By Alan Prendergast
By Michael Roberts
By Michael Roberts
By Amber Taufen
By Patricia Calhoun
By William Breathes
By Michael Roberts
By Melanie Asmar
Mountains of praise: I've been a Westword and Patricia Calhoun fan for years. As a "minor" publisher myself (Westword actually receives my weekly paper, the Mountain Jackpot), I have to say that Calhoun's February 7 column, "Tape Worms," was one fine piece of editorial journalism.
You are appreciated, especially by us mountain boys who only get stuff like the Texas 7 dropped on our doorstep once in a lifetime -- and even that was pretty lame. Keep the shiny side up.
Class dismissed: I were cooling my heels down to the Vitamin Cottage, frettin' over which free newspaper to read, when out of the weeds leaps none other than Buffalo Patty Calhoun! Jabbing the muzzle of her Colt Peace Keeper into my ribs, she rasps, "Do you wanna read my rag, or take yer chances with one of these others? Well, do ya? Punk?" My copy of the January 31 Westwordheld in plain view, she goose-stepped me into a nearby caffeine purveyor's and then sat, cold and immovable as a Republican's heart, and forced me to read every word, right down to the very last enticement from a massage parlor promisin' "genyouine Asian girls!!"
Now I know exactly how many in Colorado's home-schooling community must feel.
It's clear from Julie Jargon's "Reading, Writing and Refrigerator Raids" article on Colorado Virtual Academy (COVA) that public-school districts across the state have a new hiring category: bushwhacker. Apparently, home-schooled kids are now frog-marched to computer screens provided by this public-schools-operated program and forced to use it.
Typically, this is the kind of overwrought twaddle you hear from the left. Here, though, it's the (mostly) right/conservative types who are running in circles and screaming about dislodged chunks of sky. Sorry, folks, but from where I sit, it looks like a sunny day with no chance of acorn blizzards. Those wailing that COVA will be the end of home schooling as we know it (TEOHSAWKI?) are engaging in exactly the same kind of fear-mongering they've long accused the public schools and their professional highwaymen of. Those so vehemently opposed to COVA are adopting the elitist stance of the educrats who've always patted us educational peons on our collective curls and assured us that they "know what's best for us."
I don't have a burro in this race -- I send my kids to a private school. But if someone chooses COVA, what business is it of the Christian Home Educators of Colorado or other home-schoolers? For years we alternative-schooling proponents have screamed that the public schools are afraid of the competition, and then, when the pubs start competing, instead of giving it an objective chance, many of you home-schoolers turn into puling hypocrites.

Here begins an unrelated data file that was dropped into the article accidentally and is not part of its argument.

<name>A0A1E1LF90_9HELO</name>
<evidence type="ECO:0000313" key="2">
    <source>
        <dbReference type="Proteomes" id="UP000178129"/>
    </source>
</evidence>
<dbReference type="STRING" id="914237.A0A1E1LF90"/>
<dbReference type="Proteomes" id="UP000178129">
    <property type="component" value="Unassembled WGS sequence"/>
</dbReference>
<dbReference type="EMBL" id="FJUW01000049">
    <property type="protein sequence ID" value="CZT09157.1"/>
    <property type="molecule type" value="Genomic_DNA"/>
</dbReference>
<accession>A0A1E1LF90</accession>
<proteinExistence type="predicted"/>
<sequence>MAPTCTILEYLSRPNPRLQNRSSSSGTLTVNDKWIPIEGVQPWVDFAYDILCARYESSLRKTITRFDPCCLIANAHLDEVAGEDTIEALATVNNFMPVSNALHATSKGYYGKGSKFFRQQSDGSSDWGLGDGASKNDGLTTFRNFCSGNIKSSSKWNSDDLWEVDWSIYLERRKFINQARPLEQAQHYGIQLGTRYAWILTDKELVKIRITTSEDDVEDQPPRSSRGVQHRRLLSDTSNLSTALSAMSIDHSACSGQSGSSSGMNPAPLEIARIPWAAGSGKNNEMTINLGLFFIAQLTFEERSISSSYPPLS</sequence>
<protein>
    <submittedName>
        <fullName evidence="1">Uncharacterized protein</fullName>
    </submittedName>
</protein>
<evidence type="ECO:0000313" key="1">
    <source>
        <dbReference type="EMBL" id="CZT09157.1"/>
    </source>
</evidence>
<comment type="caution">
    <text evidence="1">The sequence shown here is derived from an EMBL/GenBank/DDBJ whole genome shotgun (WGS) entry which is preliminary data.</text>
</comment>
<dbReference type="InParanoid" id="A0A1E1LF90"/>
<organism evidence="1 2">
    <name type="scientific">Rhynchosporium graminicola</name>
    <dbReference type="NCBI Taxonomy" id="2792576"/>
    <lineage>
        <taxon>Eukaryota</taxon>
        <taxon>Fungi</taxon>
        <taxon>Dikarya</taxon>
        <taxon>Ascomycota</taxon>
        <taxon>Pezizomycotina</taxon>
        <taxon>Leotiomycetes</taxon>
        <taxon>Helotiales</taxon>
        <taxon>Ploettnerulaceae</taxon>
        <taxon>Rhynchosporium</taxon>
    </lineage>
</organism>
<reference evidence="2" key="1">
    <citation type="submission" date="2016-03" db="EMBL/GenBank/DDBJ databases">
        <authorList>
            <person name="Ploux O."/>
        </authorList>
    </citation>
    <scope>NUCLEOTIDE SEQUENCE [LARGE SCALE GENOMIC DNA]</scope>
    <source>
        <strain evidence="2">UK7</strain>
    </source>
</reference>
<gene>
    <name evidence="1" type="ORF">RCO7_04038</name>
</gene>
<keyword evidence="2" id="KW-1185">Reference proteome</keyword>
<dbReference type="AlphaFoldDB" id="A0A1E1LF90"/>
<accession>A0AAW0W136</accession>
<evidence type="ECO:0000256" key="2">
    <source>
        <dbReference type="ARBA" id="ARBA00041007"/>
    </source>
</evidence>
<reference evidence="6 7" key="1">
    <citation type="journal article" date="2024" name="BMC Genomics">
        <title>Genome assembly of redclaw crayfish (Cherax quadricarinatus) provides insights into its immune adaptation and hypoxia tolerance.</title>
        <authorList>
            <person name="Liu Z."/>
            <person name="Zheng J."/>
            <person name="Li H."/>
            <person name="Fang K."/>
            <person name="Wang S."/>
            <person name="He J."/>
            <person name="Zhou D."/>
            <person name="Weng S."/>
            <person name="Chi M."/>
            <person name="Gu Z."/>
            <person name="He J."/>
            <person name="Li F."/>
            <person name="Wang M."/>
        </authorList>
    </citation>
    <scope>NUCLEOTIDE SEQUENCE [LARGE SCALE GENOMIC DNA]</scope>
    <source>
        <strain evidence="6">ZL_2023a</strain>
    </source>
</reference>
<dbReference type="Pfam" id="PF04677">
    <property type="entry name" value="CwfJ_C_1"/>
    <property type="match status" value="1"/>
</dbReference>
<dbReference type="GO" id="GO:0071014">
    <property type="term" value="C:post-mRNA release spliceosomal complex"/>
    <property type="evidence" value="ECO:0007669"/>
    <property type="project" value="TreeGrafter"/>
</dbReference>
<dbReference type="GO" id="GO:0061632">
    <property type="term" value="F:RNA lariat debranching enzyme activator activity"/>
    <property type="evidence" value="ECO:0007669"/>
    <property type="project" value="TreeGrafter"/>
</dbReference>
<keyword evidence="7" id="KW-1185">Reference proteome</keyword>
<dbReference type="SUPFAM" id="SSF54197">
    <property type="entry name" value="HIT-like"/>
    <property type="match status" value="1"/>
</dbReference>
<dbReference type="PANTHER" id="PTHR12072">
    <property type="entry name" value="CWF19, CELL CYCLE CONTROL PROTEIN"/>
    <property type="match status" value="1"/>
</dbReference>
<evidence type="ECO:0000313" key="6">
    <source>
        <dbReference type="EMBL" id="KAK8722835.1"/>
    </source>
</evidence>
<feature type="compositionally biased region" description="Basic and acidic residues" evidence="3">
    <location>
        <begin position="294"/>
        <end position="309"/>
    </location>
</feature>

The best I can hope for is that Doc Calhoun didn't get the drop on your kids like she done me. I'd hate for them to see y'all make such braying asses of yourselves.
The 14 percent solution: Thank you for your story on home schooling and COVA. We don't think the problem is so much public or home-based education as it is quality and accountability. The home-based schoolers, according to a Colorado Springs information packet, have an unreasonably low standard of 14 percent as passing. Any good parent will go way beyond that, because, let's face it, 14 percent is unacceptable.
We think what worries people, and what we would like to hear about, is the other kind of parent -- the kind who thinks 14 percent is great. Their children are visibly not being educated and are borderline illiterate, and they have been doing it for years. Who do you call? Well, we spoke to superintendents, school administrators, legal defense groups, etc., and we were finally told by the governor's advocate for education that the agency to call was the already overburdened and overworked social services. Very rarely do they know about home schooling, and then they will once again get behind on the already existing abuse cases. Yes, it is abuse through lack of education.
So let's see: We have low standards and no separate body to check into violators of this growing "entity." As we know, violators can go unchecked for years, especially if no one knows they exist.
We were also told that when they reach age sixteen, they no longer need to go to school. We would like to hear the wonderful success stories from Linda Dobson about these kinds of families that go into society with their 14 percent education and diploma in their hand, written by Mom (oh, yes!). Better yet, next time they need to see a doctor, ask for the one with the 14 percent degree.
Cheryl and Nick Campbell
Home is where the heart is:I wanted to thank you for a well-written and thorough job on the subject of virtual schools. I am a conservative Christian home-schooler and believe education is a parental responsibility, not a government responsibility. It doesn't mean governments cannot help, but they are not the authority in the matter.
The best part of the virtual academy is that it offers yet another avenue for parents in taking some control back in educating their kids. I would put it in the same category with other charter schools. Parents should realize that there are stipulations. If a parent does not feel comfortable with those stipulations, then don't do it.